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Posted inInside the Newsroom

Senator Dole battles Salon.com over Boyle

The Raleigh News & Observer reports: “The battle continues between U.S. Sen. Elizabeth Dole and Salon.com.” The paper also notes that “Dole, U.S. Sen. Richard Burr and others have been pushing Senate Majority Leader Bill Frist to schedule a floor vote on Boyle, with conservatives hoping Democrats’ opposition will galvanize Republicans months before midterm elections.”

Posted inInside the Newsroom

Frist and Specter send letter supporting Boyle to other senators

In a “Dear Colleague” letter, Majority Leader Frist and Judiciary Committee Chairman Specter send Boyle’s explanation of his conflicts of interest to fellow senators. In the letter, Frist and Specter write, “If questions are raised about a nominee, the nominee deserves an opportunity to respond. Speculation and conjecture should not unduly influence the perception of a nominee or the confirmation process. For this reason, we sent Judge Boyle a letter inviting him to address conflict of interest allegations and any other matter that merited further explanation or clarification. In his response, Judge Boyle explains and refutes these allegations and puts them into context. We hope this information is helpful as you further consider his nomination. We look forward to working with you to confirm more qualified judicial nominees to the federal bench during this Congress.”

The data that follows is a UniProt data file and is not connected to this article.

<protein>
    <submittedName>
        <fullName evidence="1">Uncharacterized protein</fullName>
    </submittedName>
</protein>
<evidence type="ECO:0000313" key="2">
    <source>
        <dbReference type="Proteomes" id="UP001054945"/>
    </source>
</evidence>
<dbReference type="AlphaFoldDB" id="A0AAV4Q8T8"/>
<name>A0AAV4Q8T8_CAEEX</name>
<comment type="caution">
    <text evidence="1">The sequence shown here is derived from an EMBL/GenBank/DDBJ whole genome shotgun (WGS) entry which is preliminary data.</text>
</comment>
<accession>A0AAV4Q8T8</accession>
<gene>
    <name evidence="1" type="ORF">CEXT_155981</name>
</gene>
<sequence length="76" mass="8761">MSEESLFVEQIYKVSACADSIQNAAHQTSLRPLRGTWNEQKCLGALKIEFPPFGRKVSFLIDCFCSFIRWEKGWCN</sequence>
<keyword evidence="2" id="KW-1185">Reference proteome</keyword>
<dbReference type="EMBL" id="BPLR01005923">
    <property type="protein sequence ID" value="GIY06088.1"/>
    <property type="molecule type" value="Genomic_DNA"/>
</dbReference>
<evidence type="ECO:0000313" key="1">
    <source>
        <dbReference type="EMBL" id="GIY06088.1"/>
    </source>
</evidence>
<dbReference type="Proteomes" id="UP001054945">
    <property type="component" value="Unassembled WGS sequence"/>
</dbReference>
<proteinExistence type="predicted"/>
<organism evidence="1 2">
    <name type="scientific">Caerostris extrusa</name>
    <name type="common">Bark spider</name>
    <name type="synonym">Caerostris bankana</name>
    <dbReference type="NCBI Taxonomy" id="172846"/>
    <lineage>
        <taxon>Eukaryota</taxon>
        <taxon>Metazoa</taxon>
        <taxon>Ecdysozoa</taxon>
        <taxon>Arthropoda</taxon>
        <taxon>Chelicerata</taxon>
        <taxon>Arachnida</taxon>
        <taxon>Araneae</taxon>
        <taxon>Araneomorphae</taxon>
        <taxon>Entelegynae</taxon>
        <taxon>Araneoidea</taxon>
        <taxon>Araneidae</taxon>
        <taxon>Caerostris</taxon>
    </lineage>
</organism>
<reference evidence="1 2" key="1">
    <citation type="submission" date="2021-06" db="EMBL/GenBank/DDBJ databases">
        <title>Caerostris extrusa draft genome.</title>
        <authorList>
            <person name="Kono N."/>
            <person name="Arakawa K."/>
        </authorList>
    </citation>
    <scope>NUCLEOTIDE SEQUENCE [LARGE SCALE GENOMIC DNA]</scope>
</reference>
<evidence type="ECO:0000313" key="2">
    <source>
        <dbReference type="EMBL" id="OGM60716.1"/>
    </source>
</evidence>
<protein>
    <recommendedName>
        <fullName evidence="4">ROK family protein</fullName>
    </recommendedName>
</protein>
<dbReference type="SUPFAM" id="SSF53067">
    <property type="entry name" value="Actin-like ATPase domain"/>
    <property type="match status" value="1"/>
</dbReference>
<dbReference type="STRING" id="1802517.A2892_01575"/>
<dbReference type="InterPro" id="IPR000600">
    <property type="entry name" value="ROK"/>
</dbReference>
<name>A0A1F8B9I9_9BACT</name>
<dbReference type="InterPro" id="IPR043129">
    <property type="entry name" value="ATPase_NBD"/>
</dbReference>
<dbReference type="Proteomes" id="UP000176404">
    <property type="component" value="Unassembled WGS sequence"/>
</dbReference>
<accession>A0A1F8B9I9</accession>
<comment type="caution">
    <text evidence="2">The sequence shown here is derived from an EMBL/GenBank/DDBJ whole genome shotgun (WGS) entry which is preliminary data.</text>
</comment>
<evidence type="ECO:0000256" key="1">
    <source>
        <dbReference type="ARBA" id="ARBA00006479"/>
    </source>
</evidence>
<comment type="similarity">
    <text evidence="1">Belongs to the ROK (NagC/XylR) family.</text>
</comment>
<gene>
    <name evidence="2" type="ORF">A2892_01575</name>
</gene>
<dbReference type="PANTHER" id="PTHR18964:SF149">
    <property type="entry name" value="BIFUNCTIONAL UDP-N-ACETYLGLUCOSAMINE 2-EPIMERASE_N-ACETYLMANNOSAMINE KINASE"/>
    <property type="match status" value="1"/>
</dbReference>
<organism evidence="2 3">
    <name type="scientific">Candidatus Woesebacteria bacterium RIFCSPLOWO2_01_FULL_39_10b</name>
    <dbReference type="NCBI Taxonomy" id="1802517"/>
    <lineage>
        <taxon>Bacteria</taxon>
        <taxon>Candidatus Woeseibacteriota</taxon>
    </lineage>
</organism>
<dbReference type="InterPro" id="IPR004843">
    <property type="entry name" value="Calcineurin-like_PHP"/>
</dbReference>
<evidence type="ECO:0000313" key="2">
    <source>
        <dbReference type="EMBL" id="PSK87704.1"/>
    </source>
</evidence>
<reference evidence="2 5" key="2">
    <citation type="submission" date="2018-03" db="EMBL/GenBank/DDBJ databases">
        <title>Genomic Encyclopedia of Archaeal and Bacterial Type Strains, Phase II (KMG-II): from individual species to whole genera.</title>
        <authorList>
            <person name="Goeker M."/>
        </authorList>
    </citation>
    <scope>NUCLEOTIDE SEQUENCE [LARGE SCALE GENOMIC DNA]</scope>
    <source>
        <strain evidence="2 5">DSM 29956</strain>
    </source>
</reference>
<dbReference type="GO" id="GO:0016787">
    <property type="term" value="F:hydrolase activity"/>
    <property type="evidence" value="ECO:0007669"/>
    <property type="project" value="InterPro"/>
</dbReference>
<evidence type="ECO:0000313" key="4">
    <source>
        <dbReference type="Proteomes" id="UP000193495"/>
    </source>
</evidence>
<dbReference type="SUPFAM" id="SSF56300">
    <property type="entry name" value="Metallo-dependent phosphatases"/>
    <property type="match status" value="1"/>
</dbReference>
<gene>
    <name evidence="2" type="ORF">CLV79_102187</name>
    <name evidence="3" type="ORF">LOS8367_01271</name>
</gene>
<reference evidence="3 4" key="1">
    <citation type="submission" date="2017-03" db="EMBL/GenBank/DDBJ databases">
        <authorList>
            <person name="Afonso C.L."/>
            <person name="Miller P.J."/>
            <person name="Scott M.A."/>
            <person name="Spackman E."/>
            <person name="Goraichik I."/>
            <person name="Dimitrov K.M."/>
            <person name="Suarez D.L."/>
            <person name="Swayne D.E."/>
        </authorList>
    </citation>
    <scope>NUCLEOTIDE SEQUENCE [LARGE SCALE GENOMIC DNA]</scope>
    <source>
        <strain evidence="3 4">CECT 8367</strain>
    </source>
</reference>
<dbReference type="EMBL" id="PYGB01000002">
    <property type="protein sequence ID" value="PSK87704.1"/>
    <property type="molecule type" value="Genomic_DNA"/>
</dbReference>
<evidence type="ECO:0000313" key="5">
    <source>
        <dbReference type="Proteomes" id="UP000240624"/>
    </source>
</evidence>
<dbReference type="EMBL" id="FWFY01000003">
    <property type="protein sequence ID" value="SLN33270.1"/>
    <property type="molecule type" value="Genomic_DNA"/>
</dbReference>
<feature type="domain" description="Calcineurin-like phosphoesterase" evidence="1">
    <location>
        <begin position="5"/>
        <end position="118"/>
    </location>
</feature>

Posted inInside the Newsroom

Salon responds to Dole

Joan Walsh, editor in chief of Salon.com, responds to Sen. Elizabeth Dole’s op-ed in the Washington Times: “Salon takes accuracy very seriously, and the record shows that Mrs. Dole’s charges are false…It is up to the Senate to determine whether Judge Boyle’s conflicts of interest disqualify him from a seat on the 4th U.S. Circuit Court of Appeals. But Mrs. Dole’s political agenda shouldn’t obscure the fact that Salon reported on Judge Boyle’s record, and the law, accurately.”

Posted inInside the Newsroom

Senator Dole slaps Salon

Sen. Elizabeth Dole (R-NC) writes an op-ed in the Washington Times: “The smear campaign began in earnest last month when the liberalInternetmagazine Salon.com published two articles accusing Judge Boyle of engaging in unethical behavior by participating in cases where he had a supposed financial interest. An examination of these cases, however, shows that any alleged breach by Judge Boyle was inadvertent, minor, and, in a number of instances, totally non-existent.”

Posted inInside the Newsroom

Leahy requests hearing on Boyle conflicts